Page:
If Stephen Hill makes it big in the NFL, Georgia Tech’s naysayers will have to put to rest the notion that blue-chip wide receivers’ pro prospects are limited because of Tech’s option offense.
While the NFL team that selects Hill must refine his route-running, he likely will be a first-round pick in part because of Tech’s vaunted rushing-based attack.
“Those guys get a little bit of everything,” Tech coach Paul Johnson said of his wide receivers. “Certainly, they have to block, and they are running routes and reading coverages. That’s what we’ve told those guys all along.
“A lot of people want to be negative and say it hurts them and they don’t get developed. But the feedback that I’ve gotten is that they [are ready for the NFL]. The offense kind of turns them into a complete player, and they can see all of that on tape.”
Before going to visit the New York Jets last week, Hill was keeping some pretty good NFL company. To get ready for his individual sessions with NFL teams, he prepared at Tech with Detroit Lions star Calvin Johnson, Denver Broncos wide receiver Demaryius Thomas and Cleveland Browns wide receiver Mohamed Massaquoi. Johnson and Thomas played at Tech and Massaquoi at Georgia.
In addition to the Jets, Hill has visited Tennessee, Philadelphia, Baltimore and Minnesota. He’s projected as a late first-round pick.
“Somebody is going to draft him fairly high,” NFL Network draft analyst Mike Mayock said. “Then it’s going to be up to the kid to work hard.”
One of the NFL traits that Hill picked up in Tech’s offense is his blocking ability.
“When you come out of an option offense you stalk-block,” Mayock said. “Stalk-blocking means that you’re not cutting, you are going out, standing up and you’re trying to shield linebackers, corners and safeties in the run game. He does that extremely well.”
While Hill dropped some passes and made some spectacular plays for the Yellow Jackets, he has high NFL grades from most scouts based on his Tech film.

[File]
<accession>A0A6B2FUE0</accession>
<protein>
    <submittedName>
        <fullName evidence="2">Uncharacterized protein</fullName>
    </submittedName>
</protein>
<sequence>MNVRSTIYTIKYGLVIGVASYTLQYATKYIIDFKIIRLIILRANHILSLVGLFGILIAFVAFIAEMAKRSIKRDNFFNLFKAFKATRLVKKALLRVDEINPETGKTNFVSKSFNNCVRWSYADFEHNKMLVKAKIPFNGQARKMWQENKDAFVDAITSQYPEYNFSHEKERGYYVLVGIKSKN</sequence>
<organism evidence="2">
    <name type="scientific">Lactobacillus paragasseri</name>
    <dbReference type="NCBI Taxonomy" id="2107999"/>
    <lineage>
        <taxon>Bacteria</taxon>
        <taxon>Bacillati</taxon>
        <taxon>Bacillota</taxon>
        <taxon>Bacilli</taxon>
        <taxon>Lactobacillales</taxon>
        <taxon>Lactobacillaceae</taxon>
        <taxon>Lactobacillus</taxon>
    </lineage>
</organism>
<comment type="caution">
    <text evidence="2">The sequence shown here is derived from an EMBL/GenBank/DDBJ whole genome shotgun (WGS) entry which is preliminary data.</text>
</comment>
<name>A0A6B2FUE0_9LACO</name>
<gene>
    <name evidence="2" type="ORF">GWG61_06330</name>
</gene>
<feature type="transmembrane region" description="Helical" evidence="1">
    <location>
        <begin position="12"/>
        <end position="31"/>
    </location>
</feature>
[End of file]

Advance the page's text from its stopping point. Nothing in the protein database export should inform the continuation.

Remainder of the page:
“When you evaluate him on tape, he’s probably going to get the highest grade possible as a blocker,” Mayock said. “Then you look at him: height, weight and speed [he’ll have the] highest grade possible. Then you go hands — a little inconsistent at times, but still you can see that he’s a natural hands catcher.”
All that is left for Hill is the route running, and most teams believe they can teach that skill if they have a willing student.
While learning the nuances of route running, Hill can be effective inside the 20-yard line because of his leaping ability and on deep routes outside the numbers because of his speed. He had a 39 1/2-inch vertical jump and ran the 40-yard dash in 4.36 seconds at the scouting combine.
“There is value to this kid,” Mayock said.
Hill has been leaning most heavily on Thomas, who also played in Johnson’s offense. Thomas started to flourish last season for the Broncos after being selected in the first round (22nd overall) of the 2010 draft.
“I talked to him right after I declared and asked him what he went through,” Hill said. “He gave me some positive advice. I know I have the same athletic ability. I feel like I can make a great impact.”
Paul Johnson said there are differences between his two former pupils.
“[Thomas] was a heck of a player,” he said. “He had a really good skill-set: hard working and physically gifted. Stephen is a little different, a little leaner. He might actually be a little faster. They are just kind of different guys, but both are very talented.”
Also, former Falcons standout Terance Mathis (1994-2001) has worked with Hill on his route-running.
“It was a big point of emphasis,” Hill said. “We worked on breaks and cuts every single day. He pushed me to the limit.”
After Oklahoma State’s Justin Blackmon and Notre Dame’s Michael Floyd are selected, Hill is in the next group of receivers that includes Baylor’s Kendall Wright and LSU’s Rueben Randle.
“I just keep going back to, he’s an exciting prospect,” Mayock said. “How hard is he willing to work at it? That will determine how quickly he can get on the field and contribute.”
Detroit general manager Martin Mayhew has been in their front office since 2001. He was promoted to his current position in 2008. During his tenure, the former NFL defensive back has become an expert in evaluating wide receiver prospects.
The Lions whiffed on Charles Rogers (second overall, 2003), Roy Williams (seventh, 2004) and Mike Williams (10th, 2005) before getting it right with Calvin Johnson (second, 2007).
“Well, it’s a different game than the college game, I think with wideouts,” Mayhew said. “Everything has to be so precise in the passing game at the NFL level.”
The biggest hurdle to clear is the physical play of the defensive backs at the line of scrimmage.
“They get challenged more at the line of scrimmage, so it’s a much more demanding position at the NFL level,” Mayhew said. “That’s why, I think you see a lot of guys that really can’t step their game up in those areas when they get here and don’t really make it as players.”
New York Giants general manager Jerry Reese places a premium on speed, but wants some intangibles from his receivers.
“You have to understand what the defense is doing,” Reese said. “You have to understand what your offense is doing. You’ve got to make adjustments. You have to be smart.”
–D. Orlando Ledbetter, The Atlanta Falcons beat blog